A University faculty search committee will soon begin the selection process for a new undergraduate dean, only one month after Yale College Dean Richard Brodhead was named the next president of Duke University.
The search committee will be comprised only of faculty members, who represent a range of academic disciplines. While students will not sit on the committee, Yale President Richard Levin said the committee members will consider nominations and comments from students throughout the process.
The committee will look for candidates whom the faculty respects and who care passionately about the University’s students and educational philosophy, many administrators and professors said. They said they expect Brodhead’s replacement will come from within the Yale faculty.
Professors who were considered for the provost and Graduate School dean positions last year, as well as members of the Committee on Yale College Education — which last April released the University’s first comprehensive undergraduate curricular review in 30 years — are likely candidates to replace Brodhead, they said.
Administrators and professors said possible candidates for dean could include Astronomy Chairman Charles Bailyn, Political Science Chairman Ian Shapiro, Whitney Humanities Center Director Maria Rosa Menocal, Berkeley College Master and English professor John Rogers, History Chairman Jon Butler and English Chairwoman Linda Peterson.
Bailyn, Shapiro, Menocal and Butler served on the curricular review committee and Peterson led a writing advisory group for the review.
“The review committee was a great education on how Yale College works,” Graduate School Dean Peter Salovey said. “There would certainly be advantages to the next dean who was a part of that process.”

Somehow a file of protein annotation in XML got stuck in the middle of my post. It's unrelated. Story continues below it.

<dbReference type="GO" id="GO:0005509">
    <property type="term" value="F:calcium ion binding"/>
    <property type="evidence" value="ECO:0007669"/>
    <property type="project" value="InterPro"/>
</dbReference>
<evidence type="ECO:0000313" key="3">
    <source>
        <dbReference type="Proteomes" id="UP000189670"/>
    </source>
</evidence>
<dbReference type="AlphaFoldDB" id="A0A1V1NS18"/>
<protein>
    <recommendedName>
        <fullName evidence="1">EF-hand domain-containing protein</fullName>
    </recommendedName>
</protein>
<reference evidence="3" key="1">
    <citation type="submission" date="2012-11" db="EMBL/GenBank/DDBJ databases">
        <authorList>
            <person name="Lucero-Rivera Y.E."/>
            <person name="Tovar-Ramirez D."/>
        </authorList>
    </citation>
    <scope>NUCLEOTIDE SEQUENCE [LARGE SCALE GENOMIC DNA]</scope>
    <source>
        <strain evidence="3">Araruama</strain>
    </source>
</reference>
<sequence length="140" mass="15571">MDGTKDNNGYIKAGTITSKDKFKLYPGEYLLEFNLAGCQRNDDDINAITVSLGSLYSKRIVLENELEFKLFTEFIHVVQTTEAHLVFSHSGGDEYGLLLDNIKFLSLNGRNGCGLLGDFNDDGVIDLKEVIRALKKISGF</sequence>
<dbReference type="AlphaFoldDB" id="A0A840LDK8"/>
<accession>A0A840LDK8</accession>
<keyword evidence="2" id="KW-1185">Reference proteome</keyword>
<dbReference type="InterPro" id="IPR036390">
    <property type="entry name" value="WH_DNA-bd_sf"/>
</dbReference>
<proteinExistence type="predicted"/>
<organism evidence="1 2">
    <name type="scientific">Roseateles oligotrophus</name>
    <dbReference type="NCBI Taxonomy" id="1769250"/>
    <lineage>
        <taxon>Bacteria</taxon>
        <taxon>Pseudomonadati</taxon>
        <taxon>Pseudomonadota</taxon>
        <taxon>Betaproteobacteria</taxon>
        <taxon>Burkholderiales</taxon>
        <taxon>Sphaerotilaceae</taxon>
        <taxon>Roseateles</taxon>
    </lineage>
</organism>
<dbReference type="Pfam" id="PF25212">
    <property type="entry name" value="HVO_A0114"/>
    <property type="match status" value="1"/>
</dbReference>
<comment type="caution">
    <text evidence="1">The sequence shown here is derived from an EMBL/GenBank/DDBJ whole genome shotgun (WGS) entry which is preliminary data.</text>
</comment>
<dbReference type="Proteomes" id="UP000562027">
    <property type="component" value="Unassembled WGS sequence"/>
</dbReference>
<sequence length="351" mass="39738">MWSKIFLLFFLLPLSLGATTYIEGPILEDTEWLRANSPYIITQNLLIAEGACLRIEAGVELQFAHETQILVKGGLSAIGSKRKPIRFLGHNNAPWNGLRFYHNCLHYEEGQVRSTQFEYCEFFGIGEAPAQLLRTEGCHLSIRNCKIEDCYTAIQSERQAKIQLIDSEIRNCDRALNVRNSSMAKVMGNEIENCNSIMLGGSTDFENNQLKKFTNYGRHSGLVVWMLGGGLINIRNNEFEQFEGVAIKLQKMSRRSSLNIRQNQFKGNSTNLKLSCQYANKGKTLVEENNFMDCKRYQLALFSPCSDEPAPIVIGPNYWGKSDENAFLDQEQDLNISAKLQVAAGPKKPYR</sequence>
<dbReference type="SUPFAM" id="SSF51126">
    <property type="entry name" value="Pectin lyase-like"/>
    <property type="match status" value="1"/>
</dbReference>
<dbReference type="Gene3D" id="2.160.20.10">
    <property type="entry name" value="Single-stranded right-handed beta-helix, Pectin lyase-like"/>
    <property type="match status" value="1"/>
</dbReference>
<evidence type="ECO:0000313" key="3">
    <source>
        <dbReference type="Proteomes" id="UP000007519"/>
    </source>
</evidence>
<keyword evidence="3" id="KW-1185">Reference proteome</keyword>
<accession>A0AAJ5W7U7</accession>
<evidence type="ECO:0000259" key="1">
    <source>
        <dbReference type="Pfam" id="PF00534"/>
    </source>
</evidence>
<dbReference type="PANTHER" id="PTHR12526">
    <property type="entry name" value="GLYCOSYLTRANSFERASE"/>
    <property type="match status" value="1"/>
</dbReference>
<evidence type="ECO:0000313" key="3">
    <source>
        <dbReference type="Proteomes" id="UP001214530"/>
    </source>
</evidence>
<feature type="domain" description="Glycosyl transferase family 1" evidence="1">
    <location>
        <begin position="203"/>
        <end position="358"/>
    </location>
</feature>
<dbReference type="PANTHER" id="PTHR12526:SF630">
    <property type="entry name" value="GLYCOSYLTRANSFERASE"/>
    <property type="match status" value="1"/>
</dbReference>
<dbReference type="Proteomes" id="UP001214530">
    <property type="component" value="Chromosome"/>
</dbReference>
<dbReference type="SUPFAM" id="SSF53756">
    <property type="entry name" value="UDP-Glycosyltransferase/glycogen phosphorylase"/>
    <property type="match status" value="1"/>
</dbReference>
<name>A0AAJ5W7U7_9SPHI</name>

History professor emeritus Gaddis Smith, a former Yale Corporation member, said he thinks the success of the curricular review gives “momentum” to the candidacies of the review committee members.
Salovey said he thinks department chairs, directors of undergraduate studies and residential college masters will make strong candidates because of their administrative experience and connections to students.
While the search committee may consider professors and administrators from outside of Yale for the undergraduate deanship, if Levin follows historical trends, he will appoint someone from within the University community.
Administrators last appointed an undergraduate dean from outside of Yale in 1907, when they tapped a professor from the University of Wisconsin, said Smith, who is writing a book that chronicles Yale in the 20th century.
Levin may appoint a professor with experience in the humanities or related disciplines in an effort to balance the University’s top academic administrators, professors said. As professors, Levin, Yale Provost Susan Hockfield and Salovey taught economics, neurobiology and psychology, respectively. Brodhead is an English scholar.
Physics chairman Ramamurti Shankar said he thinks it is important for the administration to “seem fair to all areas” and reflect a balance of academic disciplines. But some professors and administrators said a candidate’s departmental affiliation is less important.
“I don’t think we should be bound by having a humanities person necessarily, but I think we should get the best person,” Yale Center for International and Area Studies Director Gustav Ranis said. “That’s a consideration, but should not be so overwhelming.”
Levin said he met with Yale College Council President Elliott Mogul ’05 to discuss student input during the search. The YCC will solicit nominations and comments from students on the YaleStation Web site later this week, Mogul said.
Mogul said he was initially worried that students would not serve on the search committee, but reached a compromise with Levin.
“At first I was concerned because I wanted to make sure there was student involvement,” Mogul said. “But what he said — and I think it makes sense — is that a large portion of what the dean does is managing the faculty, so it’s important to know the dynamic of the faculty.”
Former Yale President Howard Lamar said the 1992 search committee that made Brodhead dean did not include students, although student input was considered.
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